Freedom’s Just Another Word For Nothing Left to Lose: When Defendants Exchange Their Rights as Criminal Defendants for “Benefits” that Result in Greater “Civil” Deprivations of Liberty

Arthur Baer, J.D., and Dennis Feld, J.D.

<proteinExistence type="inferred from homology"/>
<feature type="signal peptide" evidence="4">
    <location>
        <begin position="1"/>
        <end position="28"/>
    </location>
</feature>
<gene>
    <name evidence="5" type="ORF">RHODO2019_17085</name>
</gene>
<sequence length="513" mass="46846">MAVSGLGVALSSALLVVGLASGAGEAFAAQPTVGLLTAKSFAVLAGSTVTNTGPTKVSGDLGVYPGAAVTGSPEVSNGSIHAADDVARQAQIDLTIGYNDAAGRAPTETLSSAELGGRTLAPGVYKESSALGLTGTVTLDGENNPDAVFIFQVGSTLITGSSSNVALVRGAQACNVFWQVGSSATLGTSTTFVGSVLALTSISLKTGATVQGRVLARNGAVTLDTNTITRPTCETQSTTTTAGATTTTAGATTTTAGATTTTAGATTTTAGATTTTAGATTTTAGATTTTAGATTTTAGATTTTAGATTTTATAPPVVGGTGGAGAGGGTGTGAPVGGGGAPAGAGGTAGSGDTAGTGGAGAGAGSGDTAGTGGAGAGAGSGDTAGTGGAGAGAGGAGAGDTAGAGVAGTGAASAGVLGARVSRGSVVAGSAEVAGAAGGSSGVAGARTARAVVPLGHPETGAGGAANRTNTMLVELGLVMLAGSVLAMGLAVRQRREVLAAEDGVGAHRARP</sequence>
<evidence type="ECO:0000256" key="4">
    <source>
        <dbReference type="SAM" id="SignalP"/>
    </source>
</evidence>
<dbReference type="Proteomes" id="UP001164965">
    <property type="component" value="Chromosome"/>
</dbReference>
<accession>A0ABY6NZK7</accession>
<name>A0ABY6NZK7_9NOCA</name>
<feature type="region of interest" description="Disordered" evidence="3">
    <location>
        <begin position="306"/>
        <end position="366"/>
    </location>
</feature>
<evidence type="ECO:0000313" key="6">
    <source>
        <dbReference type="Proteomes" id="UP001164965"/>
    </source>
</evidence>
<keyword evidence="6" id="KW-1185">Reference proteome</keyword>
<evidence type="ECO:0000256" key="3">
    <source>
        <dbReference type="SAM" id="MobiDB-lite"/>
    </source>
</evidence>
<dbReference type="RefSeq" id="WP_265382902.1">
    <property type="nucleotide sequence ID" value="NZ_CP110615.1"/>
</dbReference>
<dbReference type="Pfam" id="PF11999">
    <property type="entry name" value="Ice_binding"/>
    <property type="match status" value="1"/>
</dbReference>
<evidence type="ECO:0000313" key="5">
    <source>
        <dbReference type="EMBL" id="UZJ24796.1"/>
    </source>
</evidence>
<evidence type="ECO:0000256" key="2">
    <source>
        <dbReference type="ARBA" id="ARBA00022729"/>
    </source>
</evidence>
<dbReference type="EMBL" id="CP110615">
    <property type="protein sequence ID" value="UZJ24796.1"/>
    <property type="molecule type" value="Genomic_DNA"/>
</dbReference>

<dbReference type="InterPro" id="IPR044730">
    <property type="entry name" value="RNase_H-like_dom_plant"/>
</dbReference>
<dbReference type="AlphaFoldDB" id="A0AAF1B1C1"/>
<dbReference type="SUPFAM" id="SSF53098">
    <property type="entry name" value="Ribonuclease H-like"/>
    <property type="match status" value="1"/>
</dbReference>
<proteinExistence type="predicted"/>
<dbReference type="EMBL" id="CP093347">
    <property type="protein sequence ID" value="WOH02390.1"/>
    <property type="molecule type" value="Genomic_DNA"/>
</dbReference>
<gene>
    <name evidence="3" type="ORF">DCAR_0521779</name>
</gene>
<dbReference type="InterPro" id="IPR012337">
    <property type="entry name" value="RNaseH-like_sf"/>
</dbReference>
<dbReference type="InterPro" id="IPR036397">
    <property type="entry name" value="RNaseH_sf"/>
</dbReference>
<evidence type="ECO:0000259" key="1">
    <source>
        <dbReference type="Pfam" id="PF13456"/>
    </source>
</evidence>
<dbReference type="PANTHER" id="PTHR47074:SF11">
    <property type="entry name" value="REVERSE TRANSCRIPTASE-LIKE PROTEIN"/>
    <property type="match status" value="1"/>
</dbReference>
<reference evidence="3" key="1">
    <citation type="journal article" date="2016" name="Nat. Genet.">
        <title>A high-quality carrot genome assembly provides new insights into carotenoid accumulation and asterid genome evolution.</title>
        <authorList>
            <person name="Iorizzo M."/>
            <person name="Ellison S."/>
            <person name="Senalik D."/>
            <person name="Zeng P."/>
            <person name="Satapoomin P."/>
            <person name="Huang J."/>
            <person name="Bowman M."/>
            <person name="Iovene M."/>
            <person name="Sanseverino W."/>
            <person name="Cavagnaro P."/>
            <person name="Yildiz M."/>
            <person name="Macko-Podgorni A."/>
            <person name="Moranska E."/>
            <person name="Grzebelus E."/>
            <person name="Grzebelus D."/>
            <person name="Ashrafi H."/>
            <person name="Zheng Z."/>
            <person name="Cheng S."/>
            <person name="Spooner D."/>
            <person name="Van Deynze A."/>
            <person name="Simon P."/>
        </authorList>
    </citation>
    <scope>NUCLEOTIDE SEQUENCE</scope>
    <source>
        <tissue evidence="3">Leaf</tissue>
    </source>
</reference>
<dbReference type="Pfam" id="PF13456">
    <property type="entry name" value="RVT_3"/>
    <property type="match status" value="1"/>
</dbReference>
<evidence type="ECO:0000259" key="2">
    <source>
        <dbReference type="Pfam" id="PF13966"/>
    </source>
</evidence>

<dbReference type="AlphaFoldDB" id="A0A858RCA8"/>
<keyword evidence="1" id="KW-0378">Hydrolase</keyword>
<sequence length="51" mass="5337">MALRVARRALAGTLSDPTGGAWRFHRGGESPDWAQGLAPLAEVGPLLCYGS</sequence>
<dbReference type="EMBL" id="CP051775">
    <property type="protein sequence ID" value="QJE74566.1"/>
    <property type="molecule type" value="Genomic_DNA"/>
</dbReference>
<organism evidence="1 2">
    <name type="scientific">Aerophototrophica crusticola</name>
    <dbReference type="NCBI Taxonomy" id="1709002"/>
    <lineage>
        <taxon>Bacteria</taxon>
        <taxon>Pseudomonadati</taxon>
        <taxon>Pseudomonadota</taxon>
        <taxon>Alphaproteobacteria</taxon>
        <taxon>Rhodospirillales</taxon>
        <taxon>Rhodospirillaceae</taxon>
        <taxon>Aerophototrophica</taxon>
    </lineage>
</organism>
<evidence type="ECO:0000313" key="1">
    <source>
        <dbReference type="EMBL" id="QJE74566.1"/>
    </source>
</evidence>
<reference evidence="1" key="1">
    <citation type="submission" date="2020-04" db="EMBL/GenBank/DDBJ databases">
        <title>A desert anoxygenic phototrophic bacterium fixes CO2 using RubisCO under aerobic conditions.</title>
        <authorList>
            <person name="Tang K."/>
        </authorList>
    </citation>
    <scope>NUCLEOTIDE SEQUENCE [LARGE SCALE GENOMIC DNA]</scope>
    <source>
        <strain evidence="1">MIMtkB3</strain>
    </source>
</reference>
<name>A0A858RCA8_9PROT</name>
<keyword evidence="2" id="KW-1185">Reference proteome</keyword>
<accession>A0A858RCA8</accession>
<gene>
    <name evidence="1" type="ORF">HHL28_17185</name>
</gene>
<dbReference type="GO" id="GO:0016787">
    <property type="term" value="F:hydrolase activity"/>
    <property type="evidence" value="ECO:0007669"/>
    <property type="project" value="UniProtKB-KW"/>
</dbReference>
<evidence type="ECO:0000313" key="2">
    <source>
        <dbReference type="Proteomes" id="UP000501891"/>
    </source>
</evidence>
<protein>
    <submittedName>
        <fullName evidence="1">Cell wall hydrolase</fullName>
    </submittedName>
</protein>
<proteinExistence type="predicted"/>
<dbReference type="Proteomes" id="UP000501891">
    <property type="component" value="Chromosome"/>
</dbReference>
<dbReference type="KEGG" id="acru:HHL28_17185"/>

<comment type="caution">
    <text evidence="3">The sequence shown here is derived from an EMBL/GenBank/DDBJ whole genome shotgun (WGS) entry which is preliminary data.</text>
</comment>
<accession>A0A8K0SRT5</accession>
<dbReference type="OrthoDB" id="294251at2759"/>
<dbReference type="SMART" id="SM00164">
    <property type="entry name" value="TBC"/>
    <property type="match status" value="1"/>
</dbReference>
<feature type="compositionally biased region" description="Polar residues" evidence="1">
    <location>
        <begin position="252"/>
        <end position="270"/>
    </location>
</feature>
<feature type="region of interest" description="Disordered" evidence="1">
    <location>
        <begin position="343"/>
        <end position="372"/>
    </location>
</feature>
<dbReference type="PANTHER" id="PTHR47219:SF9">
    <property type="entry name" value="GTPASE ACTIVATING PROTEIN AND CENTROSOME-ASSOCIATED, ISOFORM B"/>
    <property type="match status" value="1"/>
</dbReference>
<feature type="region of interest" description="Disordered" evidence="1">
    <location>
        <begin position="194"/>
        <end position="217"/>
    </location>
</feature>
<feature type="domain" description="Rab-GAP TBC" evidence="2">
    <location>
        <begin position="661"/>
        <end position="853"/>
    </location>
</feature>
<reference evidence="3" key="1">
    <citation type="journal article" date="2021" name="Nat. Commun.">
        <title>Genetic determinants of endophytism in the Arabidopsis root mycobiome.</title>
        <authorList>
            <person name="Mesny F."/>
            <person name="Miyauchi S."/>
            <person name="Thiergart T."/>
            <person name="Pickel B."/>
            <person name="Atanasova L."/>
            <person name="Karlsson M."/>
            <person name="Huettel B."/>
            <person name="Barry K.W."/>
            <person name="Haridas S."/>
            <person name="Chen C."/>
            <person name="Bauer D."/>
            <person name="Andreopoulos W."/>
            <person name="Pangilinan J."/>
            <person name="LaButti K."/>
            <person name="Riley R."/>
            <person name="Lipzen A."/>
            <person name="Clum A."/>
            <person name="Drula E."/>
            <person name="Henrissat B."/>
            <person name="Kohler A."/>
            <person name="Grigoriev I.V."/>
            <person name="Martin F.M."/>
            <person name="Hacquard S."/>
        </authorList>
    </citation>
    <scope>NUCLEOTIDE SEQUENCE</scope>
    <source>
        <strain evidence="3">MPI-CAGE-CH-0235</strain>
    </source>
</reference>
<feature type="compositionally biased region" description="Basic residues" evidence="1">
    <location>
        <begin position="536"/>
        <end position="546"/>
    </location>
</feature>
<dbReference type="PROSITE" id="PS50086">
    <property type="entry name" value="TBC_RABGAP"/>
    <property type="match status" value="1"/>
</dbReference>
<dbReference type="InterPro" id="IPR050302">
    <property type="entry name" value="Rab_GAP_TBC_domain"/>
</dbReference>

State deprivations of liberty take place in criminal and civil settings. In criminal proceedings, those facing trial may be found to lack capacity to assist in their own defense and be subject to “restoration” services by the state to make them fit for trial. Similarly, those found to lack responsibility because of psychiatric impairment at the time of criminal acts may be subject to State confinement and/or supervision based on pleas or findings of being not culpable for their criminal behavior by reason of mental disease or defect. In this workshop we will explore what happens when the deprivation of liberty that results is greater under the civil system of “treatment” than would result from criminal conviction. We will also explore what happens when the severity of custody without conviction may be punitive in nature, e.g., confined in a jail with no treatment or prospect of trial, or in State facilities akin to a prisons that may be more restrictive than needed for restoration that was intended. We will explore what may be done to challenge such deprivations. To do so, we will use examples of cases involving Jackson v. Indiana, 406 US 715 (1972), sought over the objection that greater liberty would result through statutory rights; state and federal habeas corpus proceedings, including those seeking transfers to less restrictive settings, and challenges to an unconstitutionally coerced pleas.